19.08.2007 20 °C
Written on August 19... (actually, started then, but finished on Sept 11 !!!)
I’ve already been back home for over a week, but though I should really end this thing somewhat properly.
On my last day in London, I tremendously enjoyed a free walking tour, with a "oh, so" knowledgeable (and cute to boot) guide. What was supposed to take a little over 3 hours ended-up taking almost 5!! hehehe, but the tour was filled with anecdotes, and bits of history. I'll see what I remember from the pics I took (baaad me, should have done this much earlier!!)-End of section written on August 19...
I really should have done this MUCH MUCH earlier, hehehe, but I just couldn't be bothered. The exercise of writing this blog was further delayed by the fact that, on Aug 19, I processed some of my London pics (to reduce the resolution for ease of upload on this site), and DELETED!!! the ones left (in high resolution) on the memory card!!! I thought I had transferred them to my PC, but hadn't! F'in great!! I was so pissed that I put everything aside until further notice (aka: today). The worst part is that I emptied the memory card to have more space for a wedding I was going to on the weekend of Sept 1, BUT I FORGOT MY CAMERA at home !!!!!!! AND THEREFORE DIDN'T END-UP TAKING A SINGLE PIC!!! What a massive waste of time and energy and great way to raise the blood pressure!! Anyway, I then moved to Mtl, and school started, so my time has been spent reading...and reading some more! I'm now mostly caught-up (actually procrastinating a little, but I have a class in 1:30 hour, so doing this entry is a great way to relax the little grey matter a little.)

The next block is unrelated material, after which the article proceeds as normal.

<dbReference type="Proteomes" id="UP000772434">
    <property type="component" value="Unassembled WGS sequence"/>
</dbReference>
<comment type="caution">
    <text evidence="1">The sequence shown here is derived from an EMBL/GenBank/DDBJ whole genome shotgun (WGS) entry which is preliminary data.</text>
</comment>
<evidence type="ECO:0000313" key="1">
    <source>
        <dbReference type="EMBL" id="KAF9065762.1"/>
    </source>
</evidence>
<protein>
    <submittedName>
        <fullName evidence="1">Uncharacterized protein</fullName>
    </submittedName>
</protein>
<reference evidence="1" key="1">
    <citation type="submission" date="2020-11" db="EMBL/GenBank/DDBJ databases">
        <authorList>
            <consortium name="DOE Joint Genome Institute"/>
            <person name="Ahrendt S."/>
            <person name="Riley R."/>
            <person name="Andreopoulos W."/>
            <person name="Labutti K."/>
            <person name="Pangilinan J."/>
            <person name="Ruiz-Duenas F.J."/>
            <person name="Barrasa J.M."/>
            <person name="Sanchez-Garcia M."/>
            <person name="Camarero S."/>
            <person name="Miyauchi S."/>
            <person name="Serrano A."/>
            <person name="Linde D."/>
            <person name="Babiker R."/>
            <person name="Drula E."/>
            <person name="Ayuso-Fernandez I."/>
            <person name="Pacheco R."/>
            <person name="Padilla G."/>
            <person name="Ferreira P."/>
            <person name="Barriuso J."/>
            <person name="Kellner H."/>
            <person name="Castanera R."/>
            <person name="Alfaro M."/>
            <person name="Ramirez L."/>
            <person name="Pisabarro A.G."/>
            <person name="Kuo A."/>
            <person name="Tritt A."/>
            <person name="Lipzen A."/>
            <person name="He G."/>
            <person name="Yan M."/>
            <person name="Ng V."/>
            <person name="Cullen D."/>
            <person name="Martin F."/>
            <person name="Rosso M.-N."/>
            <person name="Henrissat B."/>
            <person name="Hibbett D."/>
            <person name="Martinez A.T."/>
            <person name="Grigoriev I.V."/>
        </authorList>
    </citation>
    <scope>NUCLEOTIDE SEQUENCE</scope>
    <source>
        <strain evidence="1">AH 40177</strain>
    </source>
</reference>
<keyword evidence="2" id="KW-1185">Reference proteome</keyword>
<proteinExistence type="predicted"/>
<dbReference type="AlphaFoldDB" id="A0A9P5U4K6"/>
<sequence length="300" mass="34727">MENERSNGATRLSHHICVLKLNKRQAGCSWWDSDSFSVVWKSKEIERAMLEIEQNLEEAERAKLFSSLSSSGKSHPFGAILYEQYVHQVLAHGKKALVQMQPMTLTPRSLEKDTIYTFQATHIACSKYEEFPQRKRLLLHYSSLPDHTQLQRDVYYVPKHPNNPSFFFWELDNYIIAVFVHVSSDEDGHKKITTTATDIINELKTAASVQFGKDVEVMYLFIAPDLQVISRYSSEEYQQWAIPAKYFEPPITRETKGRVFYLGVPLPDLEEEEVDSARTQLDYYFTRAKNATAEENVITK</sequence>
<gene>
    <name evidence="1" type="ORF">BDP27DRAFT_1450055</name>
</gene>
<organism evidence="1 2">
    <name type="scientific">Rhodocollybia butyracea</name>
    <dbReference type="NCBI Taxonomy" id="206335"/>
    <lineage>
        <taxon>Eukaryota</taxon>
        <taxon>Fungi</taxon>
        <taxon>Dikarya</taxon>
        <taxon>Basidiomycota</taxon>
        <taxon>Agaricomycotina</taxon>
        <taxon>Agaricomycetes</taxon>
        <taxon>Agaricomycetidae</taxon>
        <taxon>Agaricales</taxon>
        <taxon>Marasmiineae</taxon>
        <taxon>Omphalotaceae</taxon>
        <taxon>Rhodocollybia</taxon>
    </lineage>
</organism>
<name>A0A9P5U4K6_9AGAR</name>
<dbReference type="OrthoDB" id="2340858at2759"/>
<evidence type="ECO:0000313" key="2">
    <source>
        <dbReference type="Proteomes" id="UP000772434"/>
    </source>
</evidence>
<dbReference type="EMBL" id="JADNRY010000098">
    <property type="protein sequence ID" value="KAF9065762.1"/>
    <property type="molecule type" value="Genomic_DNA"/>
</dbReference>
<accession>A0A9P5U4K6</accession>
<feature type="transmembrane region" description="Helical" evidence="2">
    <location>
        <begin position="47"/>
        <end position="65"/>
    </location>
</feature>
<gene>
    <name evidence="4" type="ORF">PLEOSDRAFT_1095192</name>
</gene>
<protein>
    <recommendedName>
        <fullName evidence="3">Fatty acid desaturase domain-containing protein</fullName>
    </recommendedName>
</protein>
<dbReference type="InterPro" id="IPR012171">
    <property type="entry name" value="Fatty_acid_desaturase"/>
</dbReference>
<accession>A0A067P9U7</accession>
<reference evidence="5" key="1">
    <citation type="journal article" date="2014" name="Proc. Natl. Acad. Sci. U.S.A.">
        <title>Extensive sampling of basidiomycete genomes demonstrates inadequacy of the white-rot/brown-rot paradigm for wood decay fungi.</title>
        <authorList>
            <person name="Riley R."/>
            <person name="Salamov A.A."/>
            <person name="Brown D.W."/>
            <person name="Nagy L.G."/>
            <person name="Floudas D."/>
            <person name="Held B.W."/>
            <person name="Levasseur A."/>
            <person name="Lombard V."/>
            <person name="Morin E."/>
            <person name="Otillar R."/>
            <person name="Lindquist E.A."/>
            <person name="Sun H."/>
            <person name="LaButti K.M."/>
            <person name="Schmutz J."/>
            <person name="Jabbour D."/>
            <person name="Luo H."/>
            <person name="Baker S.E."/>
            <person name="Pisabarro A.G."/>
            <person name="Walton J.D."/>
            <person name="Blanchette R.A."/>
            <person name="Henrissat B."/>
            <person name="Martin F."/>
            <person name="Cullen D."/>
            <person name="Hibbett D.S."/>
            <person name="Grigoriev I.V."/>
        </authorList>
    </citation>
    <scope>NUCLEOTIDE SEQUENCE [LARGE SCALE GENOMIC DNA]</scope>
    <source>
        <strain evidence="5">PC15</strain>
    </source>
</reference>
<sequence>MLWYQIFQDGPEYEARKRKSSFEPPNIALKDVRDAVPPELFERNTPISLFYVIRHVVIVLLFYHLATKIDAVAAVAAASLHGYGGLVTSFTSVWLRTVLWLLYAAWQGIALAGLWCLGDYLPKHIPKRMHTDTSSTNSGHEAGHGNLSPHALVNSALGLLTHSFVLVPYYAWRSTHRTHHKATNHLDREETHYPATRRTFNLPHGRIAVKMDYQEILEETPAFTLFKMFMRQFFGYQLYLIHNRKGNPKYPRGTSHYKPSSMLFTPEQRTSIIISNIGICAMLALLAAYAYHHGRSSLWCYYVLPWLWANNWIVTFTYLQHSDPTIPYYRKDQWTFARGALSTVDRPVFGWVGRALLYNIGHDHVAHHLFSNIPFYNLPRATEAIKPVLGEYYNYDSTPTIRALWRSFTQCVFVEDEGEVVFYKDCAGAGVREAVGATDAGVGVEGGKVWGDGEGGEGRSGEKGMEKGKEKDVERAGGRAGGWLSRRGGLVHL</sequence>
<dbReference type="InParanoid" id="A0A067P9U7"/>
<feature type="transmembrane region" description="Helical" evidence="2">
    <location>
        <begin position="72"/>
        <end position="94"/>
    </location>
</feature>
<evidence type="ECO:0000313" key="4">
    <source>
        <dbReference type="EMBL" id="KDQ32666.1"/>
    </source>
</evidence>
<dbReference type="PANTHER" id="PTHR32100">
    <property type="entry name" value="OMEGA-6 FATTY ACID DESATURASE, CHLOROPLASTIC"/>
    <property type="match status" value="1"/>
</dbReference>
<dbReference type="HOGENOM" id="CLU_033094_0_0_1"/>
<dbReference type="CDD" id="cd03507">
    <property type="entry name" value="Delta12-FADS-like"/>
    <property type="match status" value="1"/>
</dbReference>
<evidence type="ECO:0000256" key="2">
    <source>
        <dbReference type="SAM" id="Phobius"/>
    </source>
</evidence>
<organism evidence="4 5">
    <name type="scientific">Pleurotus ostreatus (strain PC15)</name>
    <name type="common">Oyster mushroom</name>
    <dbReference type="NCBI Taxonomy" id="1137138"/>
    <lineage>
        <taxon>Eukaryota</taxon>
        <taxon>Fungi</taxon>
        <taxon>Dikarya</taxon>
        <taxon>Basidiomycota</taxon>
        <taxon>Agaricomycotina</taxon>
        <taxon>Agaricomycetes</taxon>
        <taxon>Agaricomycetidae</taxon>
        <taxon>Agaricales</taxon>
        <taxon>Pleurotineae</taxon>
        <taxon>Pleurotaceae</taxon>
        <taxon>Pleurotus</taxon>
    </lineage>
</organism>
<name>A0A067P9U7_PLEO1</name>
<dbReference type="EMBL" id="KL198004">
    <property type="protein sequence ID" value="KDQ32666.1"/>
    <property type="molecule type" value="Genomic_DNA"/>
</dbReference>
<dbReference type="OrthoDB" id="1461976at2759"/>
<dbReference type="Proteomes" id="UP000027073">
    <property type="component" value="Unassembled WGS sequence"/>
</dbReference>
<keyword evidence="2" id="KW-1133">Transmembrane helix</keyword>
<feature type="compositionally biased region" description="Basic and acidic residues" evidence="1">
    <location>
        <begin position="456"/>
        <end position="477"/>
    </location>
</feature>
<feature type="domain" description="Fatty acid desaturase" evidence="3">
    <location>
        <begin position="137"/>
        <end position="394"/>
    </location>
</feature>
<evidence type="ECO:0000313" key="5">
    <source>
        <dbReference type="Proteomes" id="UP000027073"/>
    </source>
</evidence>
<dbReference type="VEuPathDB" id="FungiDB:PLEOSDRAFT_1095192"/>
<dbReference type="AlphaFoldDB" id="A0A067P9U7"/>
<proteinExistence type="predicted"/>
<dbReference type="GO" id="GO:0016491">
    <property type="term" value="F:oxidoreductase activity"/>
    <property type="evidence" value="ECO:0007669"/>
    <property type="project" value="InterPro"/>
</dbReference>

Back to beautiful London, ....the pics you'll see are all the ones I have left from this leg of my trip! arrgghhh!
I'll try to go in order of the tour.
This is "The Monument", which was built to remember the great fire that almost completely burned London in...a long time ago. It is, however, thanks to this fire that the plague was eradicated in London! A bit of history: back then, all the building were made of wood. When the plague hit (fact then unknown: caused and spread by rats), the great men of the time tried to figure out how to stop it. They started by killing all the cats (!), then the dogs, then the Catholics (hehehe), but none of it worked. The population was dying faster than I can type this and, unfortunately, or fortunately, one night, a baker didn't extinguish the fire of his oven properly and started a fire which spread through all of London, thanks to joined wood walls. In the process, it killed rats and population, thus marking the end of the great plague!